No Way

Not counting oddities such as “Bugs” and “Push Me Pull Me”, “No Way” is by far one of the most underplayed Pearl Jam songs at live concerts. Performed only three times, all during encores between August 25th and September 7th of 1998, “No Way” has been a curious absence from the live experience. Perhaps confusion over the lyric, “I’ll stop trying to make a difference”, even though it’s negated immediately by “No way”, has kept the song from bridging, let’s say, “Grievance” and “Marker in the Sand” on stage, two examples of songs by a band that very much desires to make a difference.

On a full-length album, the song marks the first vocal performance by Vedder of a song written entirely by one of his bandmates, in this case Stone Gossard. To this day it’s still one of his best. It’s one thing to sing a cover of a beloved song by an idol or even a contemporary. In such cases (ideally) there’s a choice to perform that song over all others that’s born from a real connection with its sound and lyric. With a bandmate’s song, something that is going to represent your group to the world more than say, “Gremmie Out of Control”, the stakes are higher, and getting into the words can be more of a challenge.

Increasingly throughout four albums, Vedder’s lyrical and vocal talents became the band for a lot of people, for better or worse. And though all of the other band members had rich and involved musical histories, for Gossard or Ament to present their lyrics for Ed to sing had to have been daunting. Yield represented a determined effort to reestablish a more democratic Pearl Jam, which necessitated that completed, fully-fleshed out songs (including lyrics) be brought to the table by all members as often as possible, eliminating the need for Vedder to finish other people’s work. By all accounts, Yield was an important turning point for the band in this regard. And “No Way”, despite its miniscule live representation, reflects this renewed sense of unity and purpose.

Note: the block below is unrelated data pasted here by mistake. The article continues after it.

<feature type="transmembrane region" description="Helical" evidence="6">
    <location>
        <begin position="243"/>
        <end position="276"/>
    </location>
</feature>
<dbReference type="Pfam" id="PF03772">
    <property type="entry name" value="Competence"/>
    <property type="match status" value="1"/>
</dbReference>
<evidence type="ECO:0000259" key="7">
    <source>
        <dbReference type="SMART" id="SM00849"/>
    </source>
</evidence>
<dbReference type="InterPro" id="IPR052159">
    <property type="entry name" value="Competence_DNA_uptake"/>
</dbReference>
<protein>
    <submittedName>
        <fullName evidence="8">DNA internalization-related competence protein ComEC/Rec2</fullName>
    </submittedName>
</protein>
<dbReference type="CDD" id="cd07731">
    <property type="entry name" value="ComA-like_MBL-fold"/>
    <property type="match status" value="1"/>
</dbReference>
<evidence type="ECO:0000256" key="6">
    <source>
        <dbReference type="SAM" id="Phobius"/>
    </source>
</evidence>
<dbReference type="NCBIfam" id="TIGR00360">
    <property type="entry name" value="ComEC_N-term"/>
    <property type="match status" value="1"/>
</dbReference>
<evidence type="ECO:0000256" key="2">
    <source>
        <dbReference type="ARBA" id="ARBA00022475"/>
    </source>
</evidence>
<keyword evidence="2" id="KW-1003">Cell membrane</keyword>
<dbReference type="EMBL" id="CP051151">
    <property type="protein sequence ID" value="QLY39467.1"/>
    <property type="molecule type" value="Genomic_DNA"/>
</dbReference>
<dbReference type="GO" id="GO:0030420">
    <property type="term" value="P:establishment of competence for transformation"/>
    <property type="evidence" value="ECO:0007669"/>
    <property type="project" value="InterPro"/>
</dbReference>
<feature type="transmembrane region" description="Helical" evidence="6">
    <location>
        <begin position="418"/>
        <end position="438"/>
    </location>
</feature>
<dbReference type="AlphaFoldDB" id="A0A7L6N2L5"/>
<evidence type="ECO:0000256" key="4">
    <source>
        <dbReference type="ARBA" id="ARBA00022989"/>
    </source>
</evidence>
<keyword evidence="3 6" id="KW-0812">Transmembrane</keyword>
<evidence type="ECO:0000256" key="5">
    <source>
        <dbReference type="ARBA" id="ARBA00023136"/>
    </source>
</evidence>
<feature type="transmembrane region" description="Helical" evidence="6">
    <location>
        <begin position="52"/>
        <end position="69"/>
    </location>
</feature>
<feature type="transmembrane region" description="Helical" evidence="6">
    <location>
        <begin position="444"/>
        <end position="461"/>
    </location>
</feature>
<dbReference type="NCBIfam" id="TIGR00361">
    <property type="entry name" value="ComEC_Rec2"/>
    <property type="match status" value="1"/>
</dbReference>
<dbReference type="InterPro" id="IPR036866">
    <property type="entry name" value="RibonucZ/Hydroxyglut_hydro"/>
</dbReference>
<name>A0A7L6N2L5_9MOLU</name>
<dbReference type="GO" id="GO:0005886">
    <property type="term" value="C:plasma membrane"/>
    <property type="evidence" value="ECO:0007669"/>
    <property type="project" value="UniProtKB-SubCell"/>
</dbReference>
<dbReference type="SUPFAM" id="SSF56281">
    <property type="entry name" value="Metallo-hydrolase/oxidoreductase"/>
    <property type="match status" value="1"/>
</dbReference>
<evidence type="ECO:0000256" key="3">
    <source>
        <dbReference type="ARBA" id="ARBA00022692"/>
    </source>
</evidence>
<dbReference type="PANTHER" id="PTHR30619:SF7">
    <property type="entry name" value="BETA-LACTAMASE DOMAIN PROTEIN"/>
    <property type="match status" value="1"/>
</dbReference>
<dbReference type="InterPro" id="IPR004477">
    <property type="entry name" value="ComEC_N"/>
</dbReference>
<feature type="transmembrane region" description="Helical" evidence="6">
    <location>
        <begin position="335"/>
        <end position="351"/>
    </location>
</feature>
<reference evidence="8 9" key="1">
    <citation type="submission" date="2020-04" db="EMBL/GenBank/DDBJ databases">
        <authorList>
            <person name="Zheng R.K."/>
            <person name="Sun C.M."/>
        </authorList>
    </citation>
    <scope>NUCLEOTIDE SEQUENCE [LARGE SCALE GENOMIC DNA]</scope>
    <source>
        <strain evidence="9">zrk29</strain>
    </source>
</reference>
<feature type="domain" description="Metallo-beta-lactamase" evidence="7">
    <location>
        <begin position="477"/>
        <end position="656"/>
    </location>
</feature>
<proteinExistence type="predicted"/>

In a way, Gossard’s lyrics appear to be directly about the band’s recent struggles: “Here’s a token of my openness / Of my need to not disappear.” As message to the band? To Ed? Something else entirely? Regardless, Vedder lends the song intensity, humor, and nuance in his vocal performance. His delivery of “All the static / In my attic-a / Shoots down my side nerve” is delightfully strange, and he strikes just the right combination of confidence and vulnerability in the prechoruses, “I just need someone to be there for me.” Gossard’s music is low-key and funky, recalling some of the band’s early focus on groove-oriented songwriting. The breakdown at the three-quarter mark is one of the band’s strangest moments on record, the song dissolving into strands before reconfiguring for the coda. “No Way” sounds effortlessly fun, which, combined with its catchiness and potential as a launch-point for extended jamming, puts it near the top of my list of songs I wish the band would bring back to the stage.


~ by Michael on June 6, 2007.

10 Responses to “No Way”

  1. I really like the music in this song, but I don’t like the lyrics very much. The humor of Ed’s delivery saves the song on record. If it had been sung straight, it would have been awful and embarrassing. The calling in an angel line is terrible.